Traffic to Apple.com jumped by as much as 265 per cent in the five days following the release of iOS 7, according to Blue Coat Systems.
For appliances where Apple.com accounted for less than four per cent of their traffic, Blue Coat Systems product marketing director, Jonathan Andresen, said the number tripled to more than 13 per cent on average.
"In at least one case, Apple.com traffic skyrocketed to over 32 per cent of total Web traffic," he said.
With over 600 million iOS devices on the market, and 93 per cent of those running iOS 6, Andresen said it was no surprise that Apple's servers got a workout during the launch of the new firmware.
While sites such as YouTube and other streaming video sites are no stranger to heavy bandwidth demands, the difference with Apple.com is the sudden spike in demand due to iOS 7.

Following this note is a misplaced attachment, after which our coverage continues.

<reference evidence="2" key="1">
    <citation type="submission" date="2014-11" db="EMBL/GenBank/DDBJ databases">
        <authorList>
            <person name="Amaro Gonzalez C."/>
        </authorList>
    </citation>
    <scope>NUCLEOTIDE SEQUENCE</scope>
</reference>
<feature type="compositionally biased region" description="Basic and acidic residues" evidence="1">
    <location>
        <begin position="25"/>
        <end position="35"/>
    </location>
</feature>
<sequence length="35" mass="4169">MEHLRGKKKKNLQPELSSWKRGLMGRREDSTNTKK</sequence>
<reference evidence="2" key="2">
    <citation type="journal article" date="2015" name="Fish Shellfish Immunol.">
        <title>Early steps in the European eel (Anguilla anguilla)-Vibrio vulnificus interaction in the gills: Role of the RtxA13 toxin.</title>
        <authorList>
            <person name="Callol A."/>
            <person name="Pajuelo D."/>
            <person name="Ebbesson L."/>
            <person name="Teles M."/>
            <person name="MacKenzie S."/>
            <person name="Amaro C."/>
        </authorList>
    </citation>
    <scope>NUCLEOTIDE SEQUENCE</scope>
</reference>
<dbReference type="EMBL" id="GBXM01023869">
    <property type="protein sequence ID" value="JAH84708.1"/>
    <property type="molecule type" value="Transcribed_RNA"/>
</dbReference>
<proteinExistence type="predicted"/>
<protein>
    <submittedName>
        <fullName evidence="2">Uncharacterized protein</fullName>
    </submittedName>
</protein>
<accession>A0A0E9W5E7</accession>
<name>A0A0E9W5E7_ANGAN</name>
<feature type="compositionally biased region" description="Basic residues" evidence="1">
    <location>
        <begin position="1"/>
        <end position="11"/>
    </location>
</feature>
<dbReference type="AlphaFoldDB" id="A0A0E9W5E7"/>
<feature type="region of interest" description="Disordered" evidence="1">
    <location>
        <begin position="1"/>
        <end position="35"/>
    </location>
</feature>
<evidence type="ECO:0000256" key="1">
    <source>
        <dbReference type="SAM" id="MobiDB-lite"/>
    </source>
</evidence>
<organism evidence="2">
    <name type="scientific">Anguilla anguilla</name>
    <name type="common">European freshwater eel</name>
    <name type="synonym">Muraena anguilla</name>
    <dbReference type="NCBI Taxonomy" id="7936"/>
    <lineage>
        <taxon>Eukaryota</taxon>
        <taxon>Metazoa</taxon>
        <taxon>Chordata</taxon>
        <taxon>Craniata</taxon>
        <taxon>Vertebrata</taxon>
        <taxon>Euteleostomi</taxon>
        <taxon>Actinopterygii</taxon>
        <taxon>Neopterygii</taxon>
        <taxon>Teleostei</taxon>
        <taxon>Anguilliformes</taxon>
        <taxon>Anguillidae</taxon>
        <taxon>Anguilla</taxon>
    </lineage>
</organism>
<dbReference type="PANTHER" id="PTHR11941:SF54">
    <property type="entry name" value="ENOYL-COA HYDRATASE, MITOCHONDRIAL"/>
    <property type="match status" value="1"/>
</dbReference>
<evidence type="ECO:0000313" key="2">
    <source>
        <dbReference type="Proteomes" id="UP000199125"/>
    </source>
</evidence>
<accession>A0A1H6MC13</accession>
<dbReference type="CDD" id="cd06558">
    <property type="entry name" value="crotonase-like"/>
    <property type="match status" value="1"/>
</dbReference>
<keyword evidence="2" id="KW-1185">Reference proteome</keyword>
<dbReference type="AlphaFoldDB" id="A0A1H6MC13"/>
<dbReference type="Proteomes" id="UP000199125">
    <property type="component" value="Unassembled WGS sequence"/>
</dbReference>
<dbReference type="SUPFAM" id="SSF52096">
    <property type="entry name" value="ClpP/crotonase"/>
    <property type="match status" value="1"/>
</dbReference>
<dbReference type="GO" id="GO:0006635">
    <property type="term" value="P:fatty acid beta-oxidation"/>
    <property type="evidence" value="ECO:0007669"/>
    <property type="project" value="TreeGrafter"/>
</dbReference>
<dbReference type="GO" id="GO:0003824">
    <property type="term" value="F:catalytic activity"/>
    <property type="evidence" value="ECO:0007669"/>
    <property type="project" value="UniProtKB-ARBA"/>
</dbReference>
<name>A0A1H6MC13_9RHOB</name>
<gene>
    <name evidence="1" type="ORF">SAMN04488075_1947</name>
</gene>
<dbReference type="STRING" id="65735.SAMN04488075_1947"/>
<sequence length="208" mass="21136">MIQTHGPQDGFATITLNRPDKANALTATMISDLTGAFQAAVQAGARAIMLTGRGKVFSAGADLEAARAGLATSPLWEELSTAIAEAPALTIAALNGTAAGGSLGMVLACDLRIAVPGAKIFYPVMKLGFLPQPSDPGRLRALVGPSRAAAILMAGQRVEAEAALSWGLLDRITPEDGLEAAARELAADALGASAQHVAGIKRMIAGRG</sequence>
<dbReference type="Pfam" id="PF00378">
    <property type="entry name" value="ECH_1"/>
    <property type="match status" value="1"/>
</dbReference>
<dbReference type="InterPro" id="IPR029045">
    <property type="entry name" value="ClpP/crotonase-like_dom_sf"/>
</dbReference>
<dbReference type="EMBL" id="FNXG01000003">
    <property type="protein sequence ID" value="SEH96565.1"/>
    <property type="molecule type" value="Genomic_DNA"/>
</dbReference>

"More than anything, the key takeaway is that the web has shifted to large files, like software updates and video downloads, have the potential to significantly disrupt bandwidth consumption patterns," he said.
World Cup in play
Andresen expects the traffic jam created by iOS 7 to be a sign of future things to come, with the Internet expected to buckle under the weight of the content explosion.
To avoid this pitfall, additional bandwidth will need to be added, as well as potentially moving to metered Internet plans or regulating the growing number of heavy downloaders.
While iOS 8 may potentially be another year away, Andresen warns that the World Cup is not and will be held in a few months time.
"With sixty-four games to be played, you can bet customers around the world will see significant traffic spikes in June and July, unless their networks are prepared to absorb them," he said.
Fortunately, Andresen said caching can help address these traffic spikes without forcing customers to continually expand their capacity.
Sign up for CIO Asia eNewsletters.